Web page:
A "temporary" moratorium equals a ban. We should be giving our top scientists and doctors every possible tool to push for breakthroughs in treating cancer, Alzheimer's Disease, Parkinson's Disease, juvenile diabetes, spinal cord injuries, stroke and a multitude of other diseases. Further, a moratorium is unnecessary because the National Academy of Sciences has already studied the potential of therapeutic cloning and issued a recent report validating this research.

A moratorium would:


  • Put life-saving medical breakthroughs on indefinite hold. Many of the patients suffering from these diseases do not have time to wait. For them, a delay in research could be a death sentence.
  • Send the wrong signals to our scientists. It would tell scientists, including those just beginning their careers, that therapeutic cloning should not be pursued for fear that the work could become illegal at some unknown point in the future. It would stigmatize this research as suspect. It, in effect, would bring this type of research to a grinding halt, making it difficult to be restarted once the moratorium expires.
  • Allow other countries to take the lead in cutting edge research. While research in the U.S. would stop, it would continue in other countries. The result would be the development of cures and treatments elsewhere. Americans would, therefore, have less access to breakthrough drugs and products.
  • Set up political hurdles down the road because lifting a Congressional ban is more complicated and time-consuming than it sounds. Terminally ill patients would be forced to wait while politicians discuss, debate and delay.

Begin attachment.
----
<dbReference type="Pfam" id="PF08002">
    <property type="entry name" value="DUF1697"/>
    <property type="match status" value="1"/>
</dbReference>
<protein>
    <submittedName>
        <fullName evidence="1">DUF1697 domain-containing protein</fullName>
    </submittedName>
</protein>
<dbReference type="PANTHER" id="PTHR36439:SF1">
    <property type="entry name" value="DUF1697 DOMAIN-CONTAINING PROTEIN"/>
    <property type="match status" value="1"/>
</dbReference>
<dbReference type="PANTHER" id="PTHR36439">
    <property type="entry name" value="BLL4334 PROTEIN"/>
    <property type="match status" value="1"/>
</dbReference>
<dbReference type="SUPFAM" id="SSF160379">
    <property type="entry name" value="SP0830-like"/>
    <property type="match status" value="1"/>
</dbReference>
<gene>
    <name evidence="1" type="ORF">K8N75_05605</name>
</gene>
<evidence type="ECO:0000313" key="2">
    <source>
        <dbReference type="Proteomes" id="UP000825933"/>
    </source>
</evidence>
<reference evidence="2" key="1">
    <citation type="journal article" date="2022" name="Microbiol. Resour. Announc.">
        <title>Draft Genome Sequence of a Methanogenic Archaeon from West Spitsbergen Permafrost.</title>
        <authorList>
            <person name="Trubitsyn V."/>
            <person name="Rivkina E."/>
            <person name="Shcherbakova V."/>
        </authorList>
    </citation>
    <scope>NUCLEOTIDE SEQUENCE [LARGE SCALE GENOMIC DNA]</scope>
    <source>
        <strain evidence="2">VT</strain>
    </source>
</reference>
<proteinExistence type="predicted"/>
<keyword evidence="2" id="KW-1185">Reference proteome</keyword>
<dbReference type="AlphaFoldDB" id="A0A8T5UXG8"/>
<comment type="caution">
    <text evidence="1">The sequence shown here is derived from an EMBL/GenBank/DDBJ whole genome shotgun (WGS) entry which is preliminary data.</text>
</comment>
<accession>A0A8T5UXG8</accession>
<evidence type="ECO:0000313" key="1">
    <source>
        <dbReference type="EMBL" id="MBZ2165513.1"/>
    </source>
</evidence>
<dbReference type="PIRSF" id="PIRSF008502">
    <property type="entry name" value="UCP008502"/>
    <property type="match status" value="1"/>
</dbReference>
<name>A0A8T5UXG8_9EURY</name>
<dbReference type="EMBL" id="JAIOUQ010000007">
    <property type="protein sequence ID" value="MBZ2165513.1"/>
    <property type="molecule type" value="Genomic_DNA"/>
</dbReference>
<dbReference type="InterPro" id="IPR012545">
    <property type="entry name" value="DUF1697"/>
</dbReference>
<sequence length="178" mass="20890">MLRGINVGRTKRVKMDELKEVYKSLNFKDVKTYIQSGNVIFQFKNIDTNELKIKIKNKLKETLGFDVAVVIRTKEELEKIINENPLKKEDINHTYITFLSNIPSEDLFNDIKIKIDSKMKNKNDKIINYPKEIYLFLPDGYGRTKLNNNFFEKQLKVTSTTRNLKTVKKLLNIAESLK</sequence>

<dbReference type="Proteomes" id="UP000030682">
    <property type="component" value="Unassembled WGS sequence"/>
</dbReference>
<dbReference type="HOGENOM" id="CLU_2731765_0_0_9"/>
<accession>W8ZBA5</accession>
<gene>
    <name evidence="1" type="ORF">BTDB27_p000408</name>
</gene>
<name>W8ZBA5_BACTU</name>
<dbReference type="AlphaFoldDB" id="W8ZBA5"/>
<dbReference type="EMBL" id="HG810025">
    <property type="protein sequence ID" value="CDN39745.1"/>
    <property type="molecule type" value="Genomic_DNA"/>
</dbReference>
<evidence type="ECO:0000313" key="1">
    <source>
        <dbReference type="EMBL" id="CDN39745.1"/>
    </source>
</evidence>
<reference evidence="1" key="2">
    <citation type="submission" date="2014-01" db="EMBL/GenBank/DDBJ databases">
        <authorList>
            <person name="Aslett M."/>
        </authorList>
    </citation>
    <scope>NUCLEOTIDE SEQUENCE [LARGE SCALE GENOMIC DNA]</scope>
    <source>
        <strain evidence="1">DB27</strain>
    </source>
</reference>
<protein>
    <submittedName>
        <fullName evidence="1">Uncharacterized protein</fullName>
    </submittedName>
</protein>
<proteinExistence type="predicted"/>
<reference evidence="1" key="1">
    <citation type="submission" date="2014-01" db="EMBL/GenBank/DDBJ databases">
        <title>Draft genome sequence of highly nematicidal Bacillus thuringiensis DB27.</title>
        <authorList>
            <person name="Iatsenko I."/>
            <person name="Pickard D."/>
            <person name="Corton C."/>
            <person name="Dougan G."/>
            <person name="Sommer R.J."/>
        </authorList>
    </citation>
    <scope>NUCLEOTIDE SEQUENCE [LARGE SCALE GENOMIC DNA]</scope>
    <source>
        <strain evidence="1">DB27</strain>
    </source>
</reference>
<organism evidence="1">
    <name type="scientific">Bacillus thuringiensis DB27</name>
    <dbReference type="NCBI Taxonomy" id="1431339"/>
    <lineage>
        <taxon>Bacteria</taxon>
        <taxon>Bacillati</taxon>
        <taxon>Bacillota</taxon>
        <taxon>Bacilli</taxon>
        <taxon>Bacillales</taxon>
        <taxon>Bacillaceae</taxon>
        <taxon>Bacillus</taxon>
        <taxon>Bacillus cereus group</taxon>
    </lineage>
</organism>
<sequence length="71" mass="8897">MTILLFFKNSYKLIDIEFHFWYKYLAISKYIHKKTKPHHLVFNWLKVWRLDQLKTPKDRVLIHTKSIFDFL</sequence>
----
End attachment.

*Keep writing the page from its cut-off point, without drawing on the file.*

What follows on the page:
With these diseases affecting over 100 million Americans, there is no time to waste. Just ask anybody who suffers from Parkinson's or anyone who cares for someone with Alzheimer's whether they are willing to wait. Read more about why a moratorium equals a ban. http://www.camradvocacy.org/fastaction/MORATORIUM.asp

9.  With confusion about the different kinds of cloning, what is to prevent unethical, rogue scientists from performing full-fledged, reproductive cloning under the guise of therapeutic cloning?

We support immediate creation and enforcement of strict regulations to supplement existing FDA regulations, including a complete ban on reproductive cloning, stiff penalties for breaking the law, and rules to ensure that therapeutic cloning occurs under a comprehensive oversight system.

10.  Would therapeutic cloning lead to a market for women's eggs and the exploitation of women?

There won't be a market for eggs. The main purpose of SCNT is to perform research to understand how cells develop. Once that is understood, the process can be replicated in a laboratory and there will be no need for new eggs.

Further, under the terms of soon to be introduced legislation, research must be reviewed by an independent review board to ensure that the research will be done according to the highest ethical standards including: protection of women, informed consent, and no undue financial inducements.

11.  Isn't therapeutic cloning a slippery slope that leads to reproductive cloning? Where is the dividing line?

Implantation into a womb is the clear, bright line that divides reproductive and non-reproductive technologies. Without implantation, no new human life is possible. This is where society can and must draw the line.

It is the responsibility of lawmakers to establish lines between what is acceptable and what society as a whole has deemed unacceptable.

12.  So what should the Congress do - what is CAMR's solution?

We should immediately adopt legislation that keeps the door open to life-saving medical research, but closes it on reproductive cloning. It would be a tragic mistake to let our outrage over reproductive cloning blind us to the life-saving potential of therapeutic cloning.